Stars and Stripes the Rage Among the Youth of Cuba
But Communist regime frowns on US flag fashion
HAVANA — Slapping down a net-skimming serve on a makeshift volleyball court in central Havana, two young Cubans in bandannas patterned after the American flag exchange high-fives at their triumph.
At Santa Maria beach, women in one- and two-piece bathing suits fashioned out of the Stars and Stripes frolic in the waves.
The irony of Old Glory gracing the Communist island's beaches is not lost on the caretakers of Cuban ideology.
Recently Cuba's Union of Young Communists (UJC), the youth elite of the country's governing Communist Party, issued a "recommendation" to young Cubans that they should refrain from wearing anything depicting the flag or any other symbols of their country's archenemy, the "imperialist" United States.
The recommendation - which has been taken seriously enough by some police for them to bar entrance to public venues or patriotic events to youths sporting the American flag - reflects a growing worry among Cuban leaders about the younger generation.
They fear the country's youths are discarding, or failing to develop, the Cuban revolution's brand of communist ideology.
"Our concern is that these young people [wearing the American flag] are falling into the trap of enemy propaganda," says Juan Carlos Frometa, the Americas coordinator of the UJC's international section. "The message is that this flag is something innocuous ... but we have to remember it stands for the principal enemy of the Cuban revolution."
"We have more than enough symbols for our youths to take pride in," Mr. Frometa says. "If they want a T-shirt of the Cuban flag, those exist."
Yet all of the American-flag-wearing youths questioned emphasized the same two points about the issue: First, that it's a "fashion" that has little or nothing to do with politics for them; and that they indeed feel very little interest for any ideology.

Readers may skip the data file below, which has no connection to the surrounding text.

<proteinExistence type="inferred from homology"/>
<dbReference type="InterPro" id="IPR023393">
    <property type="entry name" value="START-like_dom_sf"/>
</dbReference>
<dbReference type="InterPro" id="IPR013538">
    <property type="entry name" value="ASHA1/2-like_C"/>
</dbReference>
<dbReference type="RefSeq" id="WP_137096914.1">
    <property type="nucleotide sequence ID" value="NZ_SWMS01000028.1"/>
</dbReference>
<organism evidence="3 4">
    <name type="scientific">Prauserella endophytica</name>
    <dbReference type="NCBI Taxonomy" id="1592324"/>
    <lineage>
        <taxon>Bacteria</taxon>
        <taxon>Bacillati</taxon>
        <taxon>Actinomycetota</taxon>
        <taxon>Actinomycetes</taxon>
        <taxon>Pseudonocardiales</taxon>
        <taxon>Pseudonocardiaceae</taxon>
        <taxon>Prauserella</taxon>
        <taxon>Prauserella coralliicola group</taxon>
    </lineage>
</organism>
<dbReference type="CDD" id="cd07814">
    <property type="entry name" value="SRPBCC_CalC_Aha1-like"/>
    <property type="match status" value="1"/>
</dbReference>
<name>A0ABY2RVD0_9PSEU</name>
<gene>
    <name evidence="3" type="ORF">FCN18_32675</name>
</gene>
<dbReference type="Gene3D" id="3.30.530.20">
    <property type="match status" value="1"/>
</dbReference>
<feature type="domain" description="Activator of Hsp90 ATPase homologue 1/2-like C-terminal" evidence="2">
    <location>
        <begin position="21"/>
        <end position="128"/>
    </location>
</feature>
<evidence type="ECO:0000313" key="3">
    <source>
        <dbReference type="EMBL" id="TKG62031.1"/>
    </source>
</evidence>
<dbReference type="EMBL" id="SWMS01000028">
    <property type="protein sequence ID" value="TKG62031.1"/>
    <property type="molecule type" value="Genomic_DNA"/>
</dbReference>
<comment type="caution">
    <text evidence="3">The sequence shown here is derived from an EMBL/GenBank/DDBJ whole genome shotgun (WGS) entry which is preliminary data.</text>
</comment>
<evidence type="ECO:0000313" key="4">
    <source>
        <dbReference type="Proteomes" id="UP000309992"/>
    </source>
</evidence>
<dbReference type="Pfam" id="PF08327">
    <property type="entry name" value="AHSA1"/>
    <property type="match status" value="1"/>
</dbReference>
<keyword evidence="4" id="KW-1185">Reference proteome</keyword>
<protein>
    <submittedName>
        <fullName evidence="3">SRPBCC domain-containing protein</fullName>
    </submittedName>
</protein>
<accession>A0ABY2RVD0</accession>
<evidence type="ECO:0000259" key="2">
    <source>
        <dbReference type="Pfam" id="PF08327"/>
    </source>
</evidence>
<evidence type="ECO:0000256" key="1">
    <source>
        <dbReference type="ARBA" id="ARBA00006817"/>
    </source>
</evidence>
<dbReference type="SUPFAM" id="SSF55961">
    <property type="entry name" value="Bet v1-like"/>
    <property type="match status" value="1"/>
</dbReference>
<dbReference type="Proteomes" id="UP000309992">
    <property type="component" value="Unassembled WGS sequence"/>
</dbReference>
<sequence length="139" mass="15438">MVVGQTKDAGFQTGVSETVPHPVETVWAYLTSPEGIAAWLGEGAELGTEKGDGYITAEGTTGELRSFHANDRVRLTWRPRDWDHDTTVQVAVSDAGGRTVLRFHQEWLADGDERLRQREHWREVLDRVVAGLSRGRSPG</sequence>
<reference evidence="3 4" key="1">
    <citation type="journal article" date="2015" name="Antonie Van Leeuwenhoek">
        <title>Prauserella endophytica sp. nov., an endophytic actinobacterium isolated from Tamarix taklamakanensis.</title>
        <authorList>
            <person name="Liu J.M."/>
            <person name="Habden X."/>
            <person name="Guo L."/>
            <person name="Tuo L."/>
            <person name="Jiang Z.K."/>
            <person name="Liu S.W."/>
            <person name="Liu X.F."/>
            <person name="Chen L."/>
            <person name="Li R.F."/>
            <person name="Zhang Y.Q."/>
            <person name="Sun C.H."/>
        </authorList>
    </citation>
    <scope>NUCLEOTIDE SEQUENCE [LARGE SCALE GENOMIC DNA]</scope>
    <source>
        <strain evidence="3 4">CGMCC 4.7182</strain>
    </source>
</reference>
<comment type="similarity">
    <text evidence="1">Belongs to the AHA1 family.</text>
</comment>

A young woman sunning at the beach in her Stars-and-Stripes bikini says she would never consider not wearing it just because someone in the government said so.
"I'm not into politics, so it's not a worry of mine, but I do like to be fashionable," she says. "I feel very Cuban," she adds, "but I'm also not interested in doing what the government tells me to do," she says, "so if wearing this expresses a little independence, so much the better."
One young man sitting on the beach with his girlfriend sported a tattoo of an American eagle holding arrows in its claws in a Stars-and-Stripes motif. "I just like American designs, but it's nothing political for me," he says. "I wanted to have the Statue of Liberty tattooed on my upper back, but she said no," he adds, indicating his girlfriend.
Frometa insists there is no deep concern among Cuban leaders that the country's young feel no fervor for the revolution's ideology. "Maybe there's a part of the young who aren't interested and that's reflected in this flag fashion," he says, "but they tend to be the young people in the streets who aren't doing anything productive. But the best of Cuban youths," he adds, "are working hard ... to advance the ideals of the revolution."
Toms, a tobacco factory employee who recently won a vacation for being one of his plant's best workers, would beg to differ. "I work hard out of a sense of pride, but it's not to keep this regime afloat," he says. The young Havanan recalls how he recently tried to enter a military disco wearing a T-shirt with the American flag.
"The guard at the door told me I'd have to turn the shirt inside out if I wanted to get in, so I did," he says. "As if that's really going to change how I feel about my own country or the United States."